The U.S.’s COVID-19 response has been one of the hot topics of the presidential debates. And it’s no surprise that the major political party voters have drastically different views on the subject – with 24% only of Democrats vs. 49% of Republicans reporting satisfaction with how the government has handled the COVID-19 situation.

The government response to COVID-19 is also a divisive topic within the parties themselves.

Younger Democrats are more satisfied with how the government has handled COVID-19 than older Democrats. But, younger Republicans are actually the most dissatisfied within their party. 

These differences in opinion, most significantly among younger voters, could signal changing party demands for the future.    

These differences are also reflected in attitudes towards public safety measures. 

Democrats are particularly supportive of public safety measures.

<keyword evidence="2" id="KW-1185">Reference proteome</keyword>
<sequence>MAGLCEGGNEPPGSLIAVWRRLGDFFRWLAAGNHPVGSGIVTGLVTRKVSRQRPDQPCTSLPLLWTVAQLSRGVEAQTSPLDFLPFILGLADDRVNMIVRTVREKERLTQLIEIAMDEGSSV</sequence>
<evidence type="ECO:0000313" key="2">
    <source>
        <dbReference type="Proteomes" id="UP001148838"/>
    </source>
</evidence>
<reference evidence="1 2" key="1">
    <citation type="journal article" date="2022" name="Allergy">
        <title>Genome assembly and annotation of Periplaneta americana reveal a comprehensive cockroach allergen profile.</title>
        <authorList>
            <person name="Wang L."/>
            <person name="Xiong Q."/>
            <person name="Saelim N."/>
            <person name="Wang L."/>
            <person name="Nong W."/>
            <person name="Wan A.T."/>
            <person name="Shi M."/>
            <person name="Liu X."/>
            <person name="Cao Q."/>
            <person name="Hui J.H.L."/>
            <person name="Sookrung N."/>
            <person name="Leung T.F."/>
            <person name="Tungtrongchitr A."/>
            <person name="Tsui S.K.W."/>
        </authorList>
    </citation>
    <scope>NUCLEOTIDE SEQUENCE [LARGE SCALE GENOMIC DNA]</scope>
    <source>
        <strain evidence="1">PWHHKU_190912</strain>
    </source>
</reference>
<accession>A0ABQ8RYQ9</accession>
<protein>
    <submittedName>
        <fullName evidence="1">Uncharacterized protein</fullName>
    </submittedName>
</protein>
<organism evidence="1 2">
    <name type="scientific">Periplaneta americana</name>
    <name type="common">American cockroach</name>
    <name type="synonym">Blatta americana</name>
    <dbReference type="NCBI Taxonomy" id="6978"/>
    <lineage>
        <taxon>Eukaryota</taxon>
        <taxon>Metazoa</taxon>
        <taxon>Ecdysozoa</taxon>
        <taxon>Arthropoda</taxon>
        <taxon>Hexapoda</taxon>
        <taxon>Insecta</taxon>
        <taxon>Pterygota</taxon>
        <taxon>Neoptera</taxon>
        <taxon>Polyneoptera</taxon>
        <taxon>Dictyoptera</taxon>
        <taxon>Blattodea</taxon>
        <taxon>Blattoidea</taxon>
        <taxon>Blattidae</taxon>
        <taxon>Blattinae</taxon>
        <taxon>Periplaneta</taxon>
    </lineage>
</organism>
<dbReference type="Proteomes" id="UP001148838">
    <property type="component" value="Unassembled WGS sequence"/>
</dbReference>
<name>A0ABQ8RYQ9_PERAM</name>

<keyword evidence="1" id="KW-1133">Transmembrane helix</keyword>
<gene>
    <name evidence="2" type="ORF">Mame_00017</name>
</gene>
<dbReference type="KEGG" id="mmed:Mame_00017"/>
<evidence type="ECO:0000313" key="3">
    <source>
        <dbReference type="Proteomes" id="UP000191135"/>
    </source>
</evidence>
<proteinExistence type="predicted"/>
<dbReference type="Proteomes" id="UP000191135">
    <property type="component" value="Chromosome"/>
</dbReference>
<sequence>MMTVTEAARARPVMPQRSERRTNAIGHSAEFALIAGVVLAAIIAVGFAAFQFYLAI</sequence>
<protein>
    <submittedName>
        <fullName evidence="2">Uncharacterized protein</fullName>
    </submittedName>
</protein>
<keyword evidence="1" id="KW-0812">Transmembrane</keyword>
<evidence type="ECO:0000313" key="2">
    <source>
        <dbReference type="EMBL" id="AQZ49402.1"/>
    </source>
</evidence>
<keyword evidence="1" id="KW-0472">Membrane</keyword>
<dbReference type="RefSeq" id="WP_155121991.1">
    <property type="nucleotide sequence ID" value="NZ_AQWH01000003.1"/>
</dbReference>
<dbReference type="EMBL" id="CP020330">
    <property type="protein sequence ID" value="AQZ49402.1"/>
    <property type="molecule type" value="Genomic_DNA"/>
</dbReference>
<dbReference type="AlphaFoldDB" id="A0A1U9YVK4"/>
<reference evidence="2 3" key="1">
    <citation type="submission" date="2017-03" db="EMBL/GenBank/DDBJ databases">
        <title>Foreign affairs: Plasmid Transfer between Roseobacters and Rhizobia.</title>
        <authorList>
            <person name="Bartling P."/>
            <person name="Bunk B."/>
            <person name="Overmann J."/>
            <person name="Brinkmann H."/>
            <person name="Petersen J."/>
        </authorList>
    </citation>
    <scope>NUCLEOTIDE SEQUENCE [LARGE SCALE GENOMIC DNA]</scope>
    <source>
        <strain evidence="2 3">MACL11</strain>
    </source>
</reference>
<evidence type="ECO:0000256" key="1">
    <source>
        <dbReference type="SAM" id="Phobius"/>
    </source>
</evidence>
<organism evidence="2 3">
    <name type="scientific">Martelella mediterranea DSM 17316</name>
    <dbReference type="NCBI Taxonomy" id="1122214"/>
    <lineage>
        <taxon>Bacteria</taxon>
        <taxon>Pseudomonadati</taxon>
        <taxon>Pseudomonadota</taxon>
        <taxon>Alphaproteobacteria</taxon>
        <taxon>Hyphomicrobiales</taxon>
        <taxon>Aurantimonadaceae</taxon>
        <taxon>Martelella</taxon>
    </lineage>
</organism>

Viral videos show people lashing out because a worker politely asked them to wear a mask. Wouldn’t life be nicer if we didn’t have to wear masks all the time? Unfortunately, many people don’t realize the only road back to normal involves such precautions.

Chart showing support for public safety measures is divided.

Democrats are more interested in a variety of public safety measures than Republicans. While the parties can agree on the need for regular cleaning and disinfecting of spaces, measures such as mandatory face masks and social distancing are more divisive.

President Trump announced he’s pushing for multiple campaign trail events per day leading up to the election, despite his previous diagnosis. 

Events hosted so far, including those in Florida and Iowa, have shown a lack of enforcement of public safety measures. The Iowa rally even included a billboard stating “Trump COVID Superspreader Event” with an arrow in the direction of the rally. 

73% of Republicans oppose demonstrators gathering in public places to protest, compared to only 20% of Democrats.